FavoriteLoadingSave to briefcase | Rating: | By (2017)

  • PrintEmail Link
  • Viewed 1,247 times | Saved to 53 briefcases
Leaf v International Galleries [1950] 2 KB 86

Facts:

C purchased painting said to be by artist John Constable.
5 years later, C discovered the painting was not by Constable, when he tried to sell it.
C applied to have contract rescinded and for repayment.

Ratio:

Rescission (an equitable remedy) for innocent misrepresentation is open to buyer but within a reasonable time.

Analysis:

Per Evershed M.R.:
If a man elects to buy a chattel, especially a work of art, upon the faith of some *representation* which has no contractually binding effect, and delivery of the chattel is accepted, there is much to be said for the view that on acceptance there is an end of that particular transaction.
(I.e. It was a misrepresentation, not a term of the contract. No mistake: Constable was a quality, not a fundamental subject.)

Per Evershed M.R. and Jenkins L.J.
Where a statement by the seller amounts to a *warranty*, in which case the law gives an adequate remedy in damages if the warranty be broken, it is doubtful whether the equitable remedy of rescission for innocent misrepresentation ought to be granted at all.
(I.e. Warranty breach --> damages only.)

Per Denning L.J.
Assuming that the statement that the picture was painted by Constable was a *condition* of the contract, the buyer had lost his right to reject on the ground of breach of condition and was relegated to his right to claim damages for that breach; and if a claim to reject on the ground of breach of condition is barred a claim to rescission on the ground of innocent misrepresentation is a fortiori barred.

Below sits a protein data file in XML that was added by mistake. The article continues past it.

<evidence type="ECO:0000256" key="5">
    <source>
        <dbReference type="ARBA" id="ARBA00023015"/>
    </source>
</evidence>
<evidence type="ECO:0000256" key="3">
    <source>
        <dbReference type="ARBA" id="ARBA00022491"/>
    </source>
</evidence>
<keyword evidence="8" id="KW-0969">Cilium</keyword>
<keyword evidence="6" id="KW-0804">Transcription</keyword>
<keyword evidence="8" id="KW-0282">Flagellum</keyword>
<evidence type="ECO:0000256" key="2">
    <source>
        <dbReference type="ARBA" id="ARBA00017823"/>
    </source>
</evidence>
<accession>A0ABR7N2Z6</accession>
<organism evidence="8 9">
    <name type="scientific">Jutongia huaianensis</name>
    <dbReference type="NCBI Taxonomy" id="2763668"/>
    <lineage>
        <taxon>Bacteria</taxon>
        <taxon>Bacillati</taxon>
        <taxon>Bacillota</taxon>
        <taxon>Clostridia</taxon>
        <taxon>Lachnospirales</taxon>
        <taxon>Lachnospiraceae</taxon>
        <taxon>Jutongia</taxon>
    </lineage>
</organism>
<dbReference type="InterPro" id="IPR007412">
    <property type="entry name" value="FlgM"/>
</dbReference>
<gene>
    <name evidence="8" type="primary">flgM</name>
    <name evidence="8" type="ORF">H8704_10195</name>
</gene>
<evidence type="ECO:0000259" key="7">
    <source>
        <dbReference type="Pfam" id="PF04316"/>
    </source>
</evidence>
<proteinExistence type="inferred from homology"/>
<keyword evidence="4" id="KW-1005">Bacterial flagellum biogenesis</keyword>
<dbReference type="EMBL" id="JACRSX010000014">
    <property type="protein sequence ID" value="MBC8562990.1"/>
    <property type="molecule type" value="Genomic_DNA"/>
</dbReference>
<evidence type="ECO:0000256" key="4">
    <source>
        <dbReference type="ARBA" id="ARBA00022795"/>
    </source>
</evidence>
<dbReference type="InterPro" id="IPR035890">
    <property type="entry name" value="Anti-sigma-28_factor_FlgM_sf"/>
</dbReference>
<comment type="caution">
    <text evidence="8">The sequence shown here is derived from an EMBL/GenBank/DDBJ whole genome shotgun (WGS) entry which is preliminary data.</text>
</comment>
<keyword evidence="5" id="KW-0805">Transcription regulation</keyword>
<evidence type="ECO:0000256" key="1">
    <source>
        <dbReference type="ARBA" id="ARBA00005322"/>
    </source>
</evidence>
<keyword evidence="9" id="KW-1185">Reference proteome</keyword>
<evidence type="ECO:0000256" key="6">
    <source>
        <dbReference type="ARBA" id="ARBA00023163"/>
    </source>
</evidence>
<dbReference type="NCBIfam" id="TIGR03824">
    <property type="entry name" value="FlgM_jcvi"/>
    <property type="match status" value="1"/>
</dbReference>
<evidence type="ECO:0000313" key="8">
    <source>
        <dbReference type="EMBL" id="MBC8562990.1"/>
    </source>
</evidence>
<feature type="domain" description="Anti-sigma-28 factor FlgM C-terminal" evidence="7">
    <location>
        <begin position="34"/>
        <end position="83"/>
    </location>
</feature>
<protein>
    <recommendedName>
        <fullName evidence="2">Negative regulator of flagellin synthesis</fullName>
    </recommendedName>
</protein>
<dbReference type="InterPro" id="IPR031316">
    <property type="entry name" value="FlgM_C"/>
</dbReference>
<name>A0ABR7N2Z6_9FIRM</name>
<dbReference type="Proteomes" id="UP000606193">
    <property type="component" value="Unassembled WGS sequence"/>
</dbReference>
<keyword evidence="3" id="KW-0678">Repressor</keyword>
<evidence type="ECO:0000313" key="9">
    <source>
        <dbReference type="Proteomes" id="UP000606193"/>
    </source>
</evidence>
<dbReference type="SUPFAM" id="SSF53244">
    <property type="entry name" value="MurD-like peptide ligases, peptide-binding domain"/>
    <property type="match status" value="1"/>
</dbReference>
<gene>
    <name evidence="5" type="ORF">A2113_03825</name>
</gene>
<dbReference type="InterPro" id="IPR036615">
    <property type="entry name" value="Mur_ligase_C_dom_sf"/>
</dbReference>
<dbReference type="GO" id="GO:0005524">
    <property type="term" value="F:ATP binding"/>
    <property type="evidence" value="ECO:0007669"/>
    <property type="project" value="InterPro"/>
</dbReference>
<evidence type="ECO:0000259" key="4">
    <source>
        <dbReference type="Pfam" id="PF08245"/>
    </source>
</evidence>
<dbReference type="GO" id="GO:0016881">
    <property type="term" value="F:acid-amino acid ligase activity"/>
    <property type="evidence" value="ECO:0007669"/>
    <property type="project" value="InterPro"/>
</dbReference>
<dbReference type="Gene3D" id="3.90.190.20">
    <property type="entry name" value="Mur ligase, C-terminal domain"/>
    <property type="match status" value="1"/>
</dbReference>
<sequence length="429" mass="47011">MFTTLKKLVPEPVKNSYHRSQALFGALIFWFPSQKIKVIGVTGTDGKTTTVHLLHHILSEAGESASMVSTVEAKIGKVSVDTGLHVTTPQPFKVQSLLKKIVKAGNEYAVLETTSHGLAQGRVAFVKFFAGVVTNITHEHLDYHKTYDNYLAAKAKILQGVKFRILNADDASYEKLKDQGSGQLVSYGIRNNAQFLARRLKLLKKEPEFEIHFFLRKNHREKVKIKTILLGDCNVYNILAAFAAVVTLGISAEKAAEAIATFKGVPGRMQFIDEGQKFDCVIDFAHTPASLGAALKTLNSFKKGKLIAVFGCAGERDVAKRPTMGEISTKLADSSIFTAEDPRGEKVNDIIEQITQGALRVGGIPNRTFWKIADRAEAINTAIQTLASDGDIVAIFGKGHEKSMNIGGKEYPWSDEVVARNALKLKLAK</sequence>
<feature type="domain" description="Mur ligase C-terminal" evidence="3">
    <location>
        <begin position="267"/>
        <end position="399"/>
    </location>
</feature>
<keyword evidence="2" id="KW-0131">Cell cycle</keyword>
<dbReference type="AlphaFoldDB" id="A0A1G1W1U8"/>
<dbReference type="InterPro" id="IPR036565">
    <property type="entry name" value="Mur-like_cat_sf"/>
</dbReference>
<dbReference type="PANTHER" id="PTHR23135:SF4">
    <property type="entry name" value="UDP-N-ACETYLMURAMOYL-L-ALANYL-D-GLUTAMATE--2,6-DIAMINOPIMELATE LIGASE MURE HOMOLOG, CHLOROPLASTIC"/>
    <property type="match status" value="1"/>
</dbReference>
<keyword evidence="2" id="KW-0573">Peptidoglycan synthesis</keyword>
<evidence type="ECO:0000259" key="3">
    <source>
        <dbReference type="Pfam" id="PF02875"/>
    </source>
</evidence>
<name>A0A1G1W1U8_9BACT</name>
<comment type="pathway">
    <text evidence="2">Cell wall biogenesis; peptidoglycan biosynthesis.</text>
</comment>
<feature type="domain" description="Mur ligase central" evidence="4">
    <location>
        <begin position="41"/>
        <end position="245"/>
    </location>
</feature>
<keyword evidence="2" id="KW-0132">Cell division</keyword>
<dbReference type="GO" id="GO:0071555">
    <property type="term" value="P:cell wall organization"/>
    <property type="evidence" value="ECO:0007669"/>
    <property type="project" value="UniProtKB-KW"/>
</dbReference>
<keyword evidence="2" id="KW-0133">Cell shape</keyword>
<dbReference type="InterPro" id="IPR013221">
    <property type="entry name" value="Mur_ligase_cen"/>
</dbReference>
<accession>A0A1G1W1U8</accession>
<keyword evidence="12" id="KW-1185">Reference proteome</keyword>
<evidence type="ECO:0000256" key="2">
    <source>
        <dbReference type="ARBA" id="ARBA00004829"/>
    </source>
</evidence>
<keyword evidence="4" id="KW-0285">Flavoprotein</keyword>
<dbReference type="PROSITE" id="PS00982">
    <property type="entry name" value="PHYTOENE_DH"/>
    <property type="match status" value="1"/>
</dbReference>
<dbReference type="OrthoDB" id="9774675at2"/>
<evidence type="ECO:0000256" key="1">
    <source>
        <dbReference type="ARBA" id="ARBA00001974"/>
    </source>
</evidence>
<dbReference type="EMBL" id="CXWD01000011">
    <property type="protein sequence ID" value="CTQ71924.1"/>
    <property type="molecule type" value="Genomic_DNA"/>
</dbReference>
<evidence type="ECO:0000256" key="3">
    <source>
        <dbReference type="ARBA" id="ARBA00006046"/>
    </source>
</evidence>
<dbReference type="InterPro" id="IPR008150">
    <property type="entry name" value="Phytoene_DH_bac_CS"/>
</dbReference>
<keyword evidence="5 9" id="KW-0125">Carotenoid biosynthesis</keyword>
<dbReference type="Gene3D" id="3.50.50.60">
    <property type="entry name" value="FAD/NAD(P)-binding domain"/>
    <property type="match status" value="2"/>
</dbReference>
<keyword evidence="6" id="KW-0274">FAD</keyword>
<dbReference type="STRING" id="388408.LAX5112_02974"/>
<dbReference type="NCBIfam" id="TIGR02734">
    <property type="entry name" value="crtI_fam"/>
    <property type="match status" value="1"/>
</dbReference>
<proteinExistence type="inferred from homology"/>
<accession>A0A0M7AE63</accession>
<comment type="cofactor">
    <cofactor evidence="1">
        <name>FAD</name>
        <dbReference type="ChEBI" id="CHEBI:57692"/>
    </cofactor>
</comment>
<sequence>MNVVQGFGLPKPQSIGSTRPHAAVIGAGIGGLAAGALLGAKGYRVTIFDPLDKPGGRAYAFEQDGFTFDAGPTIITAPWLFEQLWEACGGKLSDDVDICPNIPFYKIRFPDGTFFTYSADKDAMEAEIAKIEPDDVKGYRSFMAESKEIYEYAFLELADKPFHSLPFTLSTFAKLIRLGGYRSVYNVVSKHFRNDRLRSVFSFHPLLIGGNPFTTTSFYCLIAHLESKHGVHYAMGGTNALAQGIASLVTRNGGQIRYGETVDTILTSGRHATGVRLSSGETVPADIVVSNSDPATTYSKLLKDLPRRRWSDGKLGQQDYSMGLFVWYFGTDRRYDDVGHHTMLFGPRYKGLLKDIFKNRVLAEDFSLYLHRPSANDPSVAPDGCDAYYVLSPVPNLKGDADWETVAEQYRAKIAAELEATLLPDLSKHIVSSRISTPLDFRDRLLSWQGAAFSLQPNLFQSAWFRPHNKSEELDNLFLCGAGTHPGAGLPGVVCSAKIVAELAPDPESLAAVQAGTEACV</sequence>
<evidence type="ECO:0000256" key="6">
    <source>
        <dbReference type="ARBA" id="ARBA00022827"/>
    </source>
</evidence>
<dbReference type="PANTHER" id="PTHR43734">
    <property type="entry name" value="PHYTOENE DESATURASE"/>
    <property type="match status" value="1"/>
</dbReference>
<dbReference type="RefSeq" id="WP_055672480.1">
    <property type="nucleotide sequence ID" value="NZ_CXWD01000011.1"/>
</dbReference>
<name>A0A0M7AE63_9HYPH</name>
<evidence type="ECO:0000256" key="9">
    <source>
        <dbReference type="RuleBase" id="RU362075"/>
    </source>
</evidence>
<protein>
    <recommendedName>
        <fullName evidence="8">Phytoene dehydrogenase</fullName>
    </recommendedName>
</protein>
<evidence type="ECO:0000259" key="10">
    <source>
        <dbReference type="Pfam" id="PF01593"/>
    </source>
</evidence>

(I.e. By accepting the painting/goods in performance of contract, he cannot thereafter reject, but is relegated to his claim for damages.
Innocent misrep is less potent than breach of condition; and a claim to rescission for innocent misrepresentation must at any rate be barred when a right to reject for breach of condition is barred.)

"It was a specific picture, “Salisbury Cathedral.” The parties were agreed in the same terms on the same subject-matter, and that is sufficient to make a contract."
(I.e. "Constable" was about quality, not subject matter.)

Holding:

Court of Appeal:
Appeal was dismissed in favour of D.

Comments:

Recall of 'terms' of contract vs 'representation':

Condition breach --> repudiation + damages.
Warranty breach --> damages only.
Innominate breach --> court looks at consequences, decides remedy.


Leave a Comment

You must be logged in to participate.

This document is a general discussion of certain legal and related issues and must not be relied upon as legal advice. This document may not have been written or reviewed by a legal practitioner. For more information, please see the website Terms of Service.